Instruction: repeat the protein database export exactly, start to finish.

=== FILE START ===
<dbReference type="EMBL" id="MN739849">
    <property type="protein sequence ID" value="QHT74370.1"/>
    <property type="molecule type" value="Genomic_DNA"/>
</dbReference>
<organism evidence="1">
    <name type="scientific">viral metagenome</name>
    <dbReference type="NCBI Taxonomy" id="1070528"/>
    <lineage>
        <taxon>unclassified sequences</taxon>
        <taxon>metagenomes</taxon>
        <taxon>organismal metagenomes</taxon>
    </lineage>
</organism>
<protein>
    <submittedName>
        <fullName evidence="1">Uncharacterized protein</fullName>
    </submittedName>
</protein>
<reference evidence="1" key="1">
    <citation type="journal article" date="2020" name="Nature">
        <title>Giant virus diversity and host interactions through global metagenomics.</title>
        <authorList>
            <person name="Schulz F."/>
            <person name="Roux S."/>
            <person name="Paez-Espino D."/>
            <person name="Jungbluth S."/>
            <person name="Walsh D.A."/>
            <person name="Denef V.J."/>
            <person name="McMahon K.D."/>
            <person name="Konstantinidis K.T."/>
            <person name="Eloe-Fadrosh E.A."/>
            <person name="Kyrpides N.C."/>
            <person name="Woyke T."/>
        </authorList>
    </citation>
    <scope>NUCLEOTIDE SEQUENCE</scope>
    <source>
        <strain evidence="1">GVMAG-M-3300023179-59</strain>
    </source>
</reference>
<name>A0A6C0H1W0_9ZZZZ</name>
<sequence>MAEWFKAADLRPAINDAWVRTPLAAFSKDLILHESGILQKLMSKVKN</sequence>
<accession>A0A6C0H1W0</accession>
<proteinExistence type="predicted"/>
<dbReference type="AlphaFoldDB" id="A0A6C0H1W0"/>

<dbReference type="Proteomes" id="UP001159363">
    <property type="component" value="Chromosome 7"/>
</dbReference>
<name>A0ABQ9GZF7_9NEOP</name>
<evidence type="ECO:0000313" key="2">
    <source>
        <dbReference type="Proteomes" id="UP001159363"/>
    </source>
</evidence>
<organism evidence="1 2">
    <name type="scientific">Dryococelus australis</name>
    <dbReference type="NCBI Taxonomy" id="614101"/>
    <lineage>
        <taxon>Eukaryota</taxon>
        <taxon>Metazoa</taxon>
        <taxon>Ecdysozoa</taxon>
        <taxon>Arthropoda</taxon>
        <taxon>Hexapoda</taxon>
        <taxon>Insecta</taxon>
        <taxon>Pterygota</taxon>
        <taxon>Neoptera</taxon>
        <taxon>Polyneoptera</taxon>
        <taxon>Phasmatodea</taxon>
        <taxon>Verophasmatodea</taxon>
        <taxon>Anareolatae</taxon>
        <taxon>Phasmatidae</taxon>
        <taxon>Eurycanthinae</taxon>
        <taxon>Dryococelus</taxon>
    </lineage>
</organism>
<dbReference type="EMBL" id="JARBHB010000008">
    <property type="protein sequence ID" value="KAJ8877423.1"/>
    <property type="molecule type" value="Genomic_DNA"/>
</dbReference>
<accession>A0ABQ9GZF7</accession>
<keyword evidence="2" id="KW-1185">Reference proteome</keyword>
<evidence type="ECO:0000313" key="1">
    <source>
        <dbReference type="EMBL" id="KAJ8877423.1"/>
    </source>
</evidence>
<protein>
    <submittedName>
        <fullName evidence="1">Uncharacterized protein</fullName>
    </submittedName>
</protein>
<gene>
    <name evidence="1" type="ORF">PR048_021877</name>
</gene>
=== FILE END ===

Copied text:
<dbReference type="EMBL" id="MN739849">
    <property type="protein sequence ID" value="QHT74370.1"/>
    <property type="molecule type" value="Genomic_DNA"/>
</dbReference>
<organism evidence="1">
    <name type="scientific">viral metagenome</name>
    <dbReference type="NCBI Taxonomy" id="1070528"/>
    <lineage>
        <taxon>unclassified sequences</taxon>
        <taxon>metagenomes</taxon>
        <taxon>organismal metagenomes</taxon>
    </lineage>
</organism>
<protein>
    <submittedName>
        <fullName evidence="1">Uncharacterized protein</fullName>
    </submittedName>
</protein>
<reference evidence="1" key="1">
    <citation type="journal article" date="2020" name="Nature">
        <title>Giant virus diversity and host interactions through global metagenomics.</title>
        <authorList>
            <person name="Schulz F."/>
            <person name="Roux S."/>
            <person name="Paez-Espino D."/>
            <person name="Jungbluth S."/>
            <person name="Walsh D.A."/>
            <person name="Denef V.J."/>
            <person name="McMahon K.D."/>
            <person name="Konstantinidis K.T."/>
            <person name="Eloe-Fadrosh E.A."/>
            <person name="Kyrpides N.C."/>
            <person name="Woyke T."/>
        </authorList>
    </citation>
    <scope>NUCLEOTIDE SEQUENCE</scope>
    <source>
        <strain evidence="1">GVMAG-M-3300023179-59</strain>
    </source>
</reference>
<name>A0A6C0H1W0_9ZZZZ</name>
<sequence>MAEWFKAADLRPAINDAWVRTPLAAFSKDLILHESGILQKLMSKVKN</sequence>
<accession>A0A6C0H1W0</accession>
<proteinExistence type="predicted"/>
<dbReference type="AlphaFoldDB" id="A0A6C0H1W0"/>

<dbReference type="Proteomes" id="UP001159363">
    <property type="component" value="Chromosome 7"/>
</dbReference>
<name>A0ABQ9GZF7_9NEOP</name>
<evidence type="ECO:0000313" key="2">
    <source>
        <dbReference type="Proteomes" id="UP001159363"/>
    </source>
</evidence>
<organism evidence="1 2">
    <name type="scientific">Dryococelus australis</name>
    <dbReference type="NCBI Taxonomy" id="614101"/>
    <lineage>
        <taxon>Eukaryota</taxon>
        <taxon>Metazoa</taxon>
        <taxon>Ecdysozoa</taxon>
        <taxon>Arthropoda</taxon>
        <taxon>Hexapoda</taxon>
        <taxon>Insecta</taxon>
        <taxon>Pterygota</taxon>
        <taxon>Neoptera</taxon>
        <taxon>Polyneoptera</taxon>
        <taxon>Phasmatodea</taxon>
        <taxon>Verophasmatodea</taxon>
        <taxon>Anareolatae</taxon>
        <taxon>Phasmatidae</taxon>
        <taxon>Eurycanthinae</taxon>
        <taxon>Dryococelus</taxon>
    </lineage>
</organism>
<dbReference type="EMBL" id="JARBHB010000008">
    <property type="protein sequence ID" value="KAJ8877423.1"/>
    <property type="molecule type" value="Genomic_DNA"/>
</dbReference>
<accession>A0ABQ9GZF7</accession>
<keyword evidence="2" id="KW-1185">Reference proteome</keyword>
<evidence type="ECO:0000313" key="1">
    <source>
        <dbReference type="EMBL" id="KAJ8877423.1"/>
    </source>
</evidence>
<protein>
    <submittedName>
        <fullName evidence="1">Uncharacterized protein</fullName>
    </submittedName>
</protein>
<gene>
    <name evidence="1" type="ORF">PR048_021877</name>
</gene>